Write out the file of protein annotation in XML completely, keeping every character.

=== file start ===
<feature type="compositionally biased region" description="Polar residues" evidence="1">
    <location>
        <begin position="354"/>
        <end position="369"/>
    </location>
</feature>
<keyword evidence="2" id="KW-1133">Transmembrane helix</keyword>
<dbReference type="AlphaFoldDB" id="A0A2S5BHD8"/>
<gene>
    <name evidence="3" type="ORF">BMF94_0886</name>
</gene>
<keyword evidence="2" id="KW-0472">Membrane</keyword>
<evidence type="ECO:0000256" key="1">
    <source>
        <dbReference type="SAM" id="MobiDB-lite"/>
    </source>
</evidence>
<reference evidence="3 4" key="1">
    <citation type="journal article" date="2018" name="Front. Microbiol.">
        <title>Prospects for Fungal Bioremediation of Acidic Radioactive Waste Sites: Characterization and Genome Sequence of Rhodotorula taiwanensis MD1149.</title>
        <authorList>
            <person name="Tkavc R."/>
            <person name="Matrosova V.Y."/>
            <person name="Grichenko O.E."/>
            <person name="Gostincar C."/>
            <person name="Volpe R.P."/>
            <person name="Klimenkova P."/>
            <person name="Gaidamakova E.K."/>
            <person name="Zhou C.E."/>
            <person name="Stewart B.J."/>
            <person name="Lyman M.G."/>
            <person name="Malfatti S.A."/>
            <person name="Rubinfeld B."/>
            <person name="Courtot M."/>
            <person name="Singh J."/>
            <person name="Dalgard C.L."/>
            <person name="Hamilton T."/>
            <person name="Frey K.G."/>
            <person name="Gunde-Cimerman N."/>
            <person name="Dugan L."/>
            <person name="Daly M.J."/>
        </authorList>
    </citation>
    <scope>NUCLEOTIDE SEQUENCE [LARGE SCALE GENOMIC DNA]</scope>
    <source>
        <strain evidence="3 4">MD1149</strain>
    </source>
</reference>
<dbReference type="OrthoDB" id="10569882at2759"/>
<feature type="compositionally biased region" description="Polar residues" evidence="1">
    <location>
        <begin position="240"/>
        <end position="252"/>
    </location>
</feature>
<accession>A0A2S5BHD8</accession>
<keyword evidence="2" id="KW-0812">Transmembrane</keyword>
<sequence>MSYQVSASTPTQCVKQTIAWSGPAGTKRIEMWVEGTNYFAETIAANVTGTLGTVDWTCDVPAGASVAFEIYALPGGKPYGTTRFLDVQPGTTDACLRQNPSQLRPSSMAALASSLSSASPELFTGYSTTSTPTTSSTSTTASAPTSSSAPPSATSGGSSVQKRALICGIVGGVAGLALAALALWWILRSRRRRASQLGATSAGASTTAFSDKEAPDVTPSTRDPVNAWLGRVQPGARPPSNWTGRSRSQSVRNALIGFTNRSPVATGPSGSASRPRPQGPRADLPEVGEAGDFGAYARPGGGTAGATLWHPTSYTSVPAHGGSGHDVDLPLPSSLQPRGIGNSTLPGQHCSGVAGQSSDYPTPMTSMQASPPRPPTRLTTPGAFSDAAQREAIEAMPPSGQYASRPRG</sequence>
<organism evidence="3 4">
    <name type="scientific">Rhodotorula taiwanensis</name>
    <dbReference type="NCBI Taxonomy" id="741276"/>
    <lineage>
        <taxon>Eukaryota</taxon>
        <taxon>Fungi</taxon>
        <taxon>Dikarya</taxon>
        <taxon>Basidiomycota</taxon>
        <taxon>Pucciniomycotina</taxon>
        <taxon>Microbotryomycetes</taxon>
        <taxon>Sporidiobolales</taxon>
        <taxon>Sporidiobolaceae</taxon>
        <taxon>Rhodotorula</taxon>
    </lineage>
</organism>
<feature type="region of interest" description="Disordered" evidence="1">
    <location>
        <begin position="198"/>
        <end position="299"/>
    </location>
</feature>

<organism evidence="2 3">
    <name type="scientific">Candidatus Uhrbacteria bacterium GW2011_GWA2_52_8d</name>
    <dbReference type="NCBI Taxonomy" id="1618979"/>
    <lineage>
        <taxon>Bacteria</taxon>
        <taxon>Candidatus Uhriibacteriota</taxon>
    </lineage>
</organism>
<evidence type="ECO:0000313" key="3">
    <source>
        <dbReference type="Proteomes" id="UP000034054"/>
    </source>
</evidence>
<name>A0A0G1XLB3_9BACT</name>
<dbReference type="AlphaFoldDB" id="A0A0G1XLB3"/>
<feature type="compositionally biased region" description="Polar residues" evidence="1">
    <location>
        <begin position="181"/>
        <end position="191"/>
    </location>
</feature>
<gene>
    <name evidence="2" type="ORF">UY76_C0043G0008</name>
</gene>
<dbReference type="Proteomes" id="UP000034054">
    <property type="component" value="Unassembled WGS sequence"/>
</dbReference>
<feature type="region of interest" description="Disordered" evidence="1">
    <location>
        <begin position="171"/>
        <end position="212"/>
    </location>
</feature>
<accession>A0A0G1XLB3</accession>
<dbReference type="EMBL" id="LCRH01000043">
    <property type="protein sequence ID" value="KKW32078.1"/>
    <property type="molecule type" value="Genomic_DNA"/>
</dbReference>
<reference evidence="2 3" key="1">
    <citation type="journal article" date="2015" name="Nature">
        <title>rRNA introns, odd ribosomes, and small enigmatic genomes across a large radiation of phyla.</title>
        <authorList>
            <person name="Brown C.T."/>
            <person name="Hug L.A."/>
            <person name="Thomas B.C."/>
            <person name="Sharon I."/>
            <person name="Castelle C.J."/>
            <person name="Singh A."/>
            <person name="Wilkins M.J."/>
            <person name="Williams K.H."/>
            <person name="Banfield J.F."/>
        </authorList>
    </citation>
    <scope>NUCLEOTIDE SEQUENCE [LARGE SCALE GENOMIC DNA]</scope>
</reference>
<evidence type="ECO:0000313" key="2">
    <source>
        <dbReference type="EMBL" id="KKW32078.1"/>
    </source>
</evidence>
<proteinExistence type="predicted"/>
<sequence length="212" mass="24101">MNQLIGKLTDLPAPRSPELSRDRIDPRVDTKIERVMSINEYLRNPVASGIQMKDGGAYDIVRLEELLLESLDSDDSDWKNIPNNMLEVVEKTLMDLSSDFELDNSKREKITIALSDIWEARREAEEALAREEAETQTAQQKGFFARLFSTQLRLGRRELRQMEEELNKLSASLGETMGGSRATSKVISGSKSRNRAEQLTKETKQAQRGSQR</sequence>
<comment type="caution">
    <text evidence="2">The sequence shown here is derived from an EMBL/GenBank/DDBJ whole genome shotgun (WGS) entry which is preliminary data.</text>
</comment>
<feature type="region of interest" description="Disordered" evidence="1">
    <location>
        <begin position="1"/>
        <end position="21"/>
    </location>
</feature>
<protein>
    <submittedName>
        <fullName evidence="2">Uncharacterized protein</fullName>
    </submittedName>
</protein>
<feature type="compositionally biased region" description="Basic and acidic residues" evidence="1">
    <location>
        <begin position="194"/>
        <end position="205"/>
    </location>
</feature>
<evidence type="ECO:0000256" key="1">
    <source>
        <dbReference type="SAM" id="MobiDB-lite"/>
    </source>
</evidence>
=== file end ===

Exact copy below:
<feature type="compositionally biased region" description="Polar residues" evidence="1">
    <location>
        <begin position="354"/>
        <end position="369"/>
    </location>
</feature>
<keyword evidence="2" id="KW-1133">Transmembrane helix</keyword>
<dbReference type="AlphaFoldDB" id="A0A2S5BHD8"/>
<gene>
    <name evidence="3" type="ORF">BMF94_0886</name>
</gene>
<keyword evidence="2" id="KW-0472">Membrane</keyword>
<evidence type="ECO:0000256" key="1">
    <source>
        <dbReference type="SAM" id="MobiDB-lite"/>
    </source>
</evidence>
<reference evidence="3 4" key="1">
    <citation type="journal article" date="2018" name="Front. Microbiol.">
        <title>Prospects for Fungal Bioremediation of Acidic Radioactive Waste Sites: Characterization and Genome Sequence of Rhodotorula taiwanensis MD1149.</title>
        <authorList>
            <person name="Tkavc R."/>
            <person name="Matrosova V.Y."/>
            <person name="Grichenko O.E."/>
            <person name="Gostincar C."/>
            <person name="Volpe R.P."/>
            <person name="Klimenkova P."/>
            <person name="Gaidamakova E.K."/>
            <person name="Zhou C.E."/>
            <person name="Stewart B.J."/>
            <person name="Lyman M.G."/>
            <person name="Malfatti S.A."/>
            <person name="Rubinfeld B."/>
            <person name="Courtot M."/>
            <person name="Singh J."/>
            <person name="Dalgard C.L."/>
            <person name="Hamilton T."/>
            <person name="Frey K.G."/>
            <person name="Gunde-Cimerman N."/>
            <person name="Dugan L."/>
            <person name="Daly M.J."/>
        </authorList>
    </citation>
    <scope>NUCLEOTIDE SEQUENCE [LARGE SCALE GENOMIC DNA]</scope>
    <source>
        <strain evidence="3 4">MD1149</strain>
    </source>
</reference>
<dbReference type="OrthoDB" id="10569882at2759"/>
<feature type="compositionally biased region" description="Polar residues" evidence="1">
    <location>
        <begin position="240"/>
        <end position="252"/>
    </location>
</feature>
<accession>A0A2S5BHD8</accession>
<keyword evidence="2" id="KW-0812">Transmembrane</keyword>
<sequence>MSYQVSASTPTQCVKQTIAWSGPAGTKRIEMWVEGTNYFAETIAANVTGTLGTVDWTCDVPAGASVAFEIYALPGGKPYGTTRFLDVQPGTTDACLRQNPSQLRPSSMAALASSLSSASPELFTGYSTTSTPTTSSTSTTASAPTSSSAPPSATSGGSSVQKRALICGIVGGVAGLALAALALWWILRSRRRRASQLGATSAGASTTAFSDKEAPDVTPSTRDPVNAWLGRVQPGARPPSNWTGRSRSQSVRNALIGFTNRSPVATGPSGSASRPRPQGPRADLPEVGEAGDFGAYARPGGGTAGATLWHPTSYTSVPAHGGSGHDVDLPLPSSLQPRGIGNSTLPGQHCSGVAGQSSDYPTPMTSMQASPPRPPTRLTTPGAFSDAAQREAIEAMPPSGQYASRPRG</sequence>
<organism evidence="3 4">
    <name type="scientific">Rhodotorula taiwanensis</name>
    <dbReference type="NCBI Taxonomy" id="741276"/>
    <lineage>
        <taxon>Eukaryota</taxon>
        <taxon>Fungi</taxon>
        <taxon>Dikarya</taxon>
        <taxon>Basidiomycota</taxon>
        <taxon>Pucciniomycotina</taxon>
        <taxon>Microbotryomycetes</taxon>
        <taxon>Sporidiobolales</taxon>
        <taxon>Sporidiobolaceae</taxon>
        <taxon>Rhodotorula</taxon>
    </lineage>
</organism>
<feature type="region of interest" description="Disordered" evidence="1">
    <location>
        <begin position="198"/>
        <end position="299"/>
    </location>
</feature>

<organism evidence="2 3">
    <name type="scientific">Candidatus Uhrbacteria bacterium GW2011_GWA2_52_8d</name>
    <dbReference type="NCBI Taxonomy" id="1618979"/>
    <lineage>
        <taxon>Bacteria</taxon>
        <taxon>Candidatus Uhriibacteriota</taxon>
    </lineage>
</organism>
<evidence type="ECO:0000313" key="3">
    <source>
        <dbReference type="Proteomes" id="UP000034054"/>
    </source>
</evidence>
<name>A0A0G1XLB3_9BACT</name>
<dbReference type="AlphaFoldDB" id="A0A0G1XLB3"/>
<feature type="compositionally biased region" description="Polar residues" evidence="1">
    <location>
        <begin position="181"/>
        <end position="191"/>
    </location>
</feature>
<gene>
    <name evidence="2" type="ORF">UY76_C0043G0008</name>
</gene>
<dbReference type="Proteomes" id="UP000034054">
    <property type="component" value="Unassembled WGS sequence"/>
</dbReference>
<feature type="region of interest" description="Disordered" evidence="1">
    <location>
        <begin position="171"/>
        <end position="212"/>
    </location>
</feature>
<accession>A0A0G1XLB3</accession>
<dbReference type="EMBL" id="LCRH01000043">
    <property type="protein sequence ID" value="KKW32078.1"/>
    <property type="molecule type" value="Genomic_DNA"/>
</dbReference>
<reference evidence="2 3" key="1">
    <citation type="journal article" date="2015" name="Nature">
        <title>rRNA introns, odd ribosomes, and small enigmatic genomes across a large radiation of phyla.</title>
        <authorList>
            <person name="Brown C.T."/>
            <person name="Hug L.A."/>
            <person name="Thomas B.C."/>
            <person name="Sharon I."/>
            <person name="Castelle C.J."/>
            <person name="Singh A."/>
            <person name="Wilkins M.J."/>
            <person name="Williams K.H."/>
            <person name="Banfield J.F."/>
        </authorList>
    </citation>
    <scope>NUCLEOTIDE SEQUENCE [LARGE SCALE GENOMIC DNA]</scope>
</reference>
<evidence type="ECO:0000313" key="2">
    <source>
        <dbReference type="EMBL" id="KKW32078.1"/>
    </source>
</evidence>
<proteinExistence type="predicted"/>
<sequence length="212" mass="24101">MNQLIGKLTDLPAPRSPELSRDRIDPRVDTKIERVMSINEYLRNPVASGIQMKDGGAYDIVRLEELLLESLDSDDSDWKNIPNNMLEVVEKTLMDLSSDFELDNSKREKITIALSDIWEARREAEEALAREEAETQTAQQKGFFARLFSTQLRLGRRELRQMEEELNKLSASLGETMGGSRATSKVISGSKSRNRAEQLTKETKQAQRGSQR</sequence>
<comment type="caution">
    <text evidence="2">The sequence shown here is derived from an EMBL/GenBank/DDBJ whole genome shotgun (WGS) entry which is preliminary data.</text>
</comment>
<feature type="region of interest" description="Disordered" evidence="1">
    <location>
        <begin position="1"/>
        <end position="21"/>
    </location>
</feature>
<protein>
    <submittedName>
        <fullName evidence="2">Uncharacterized protein</fullName>
    </submittedName>
</protein>
<feature type="compositionally biased region" description="Basic and acidic residues" evidence="1">
    <location>
        <begin position="194"/>
        <end position="205"/>
    </location>
</feature>
<evidence type="ECO:0000256" key="1">
    <source>
        <dbReference type="SAM" id="MobiDB-lite"/>
    </source>
</evidence>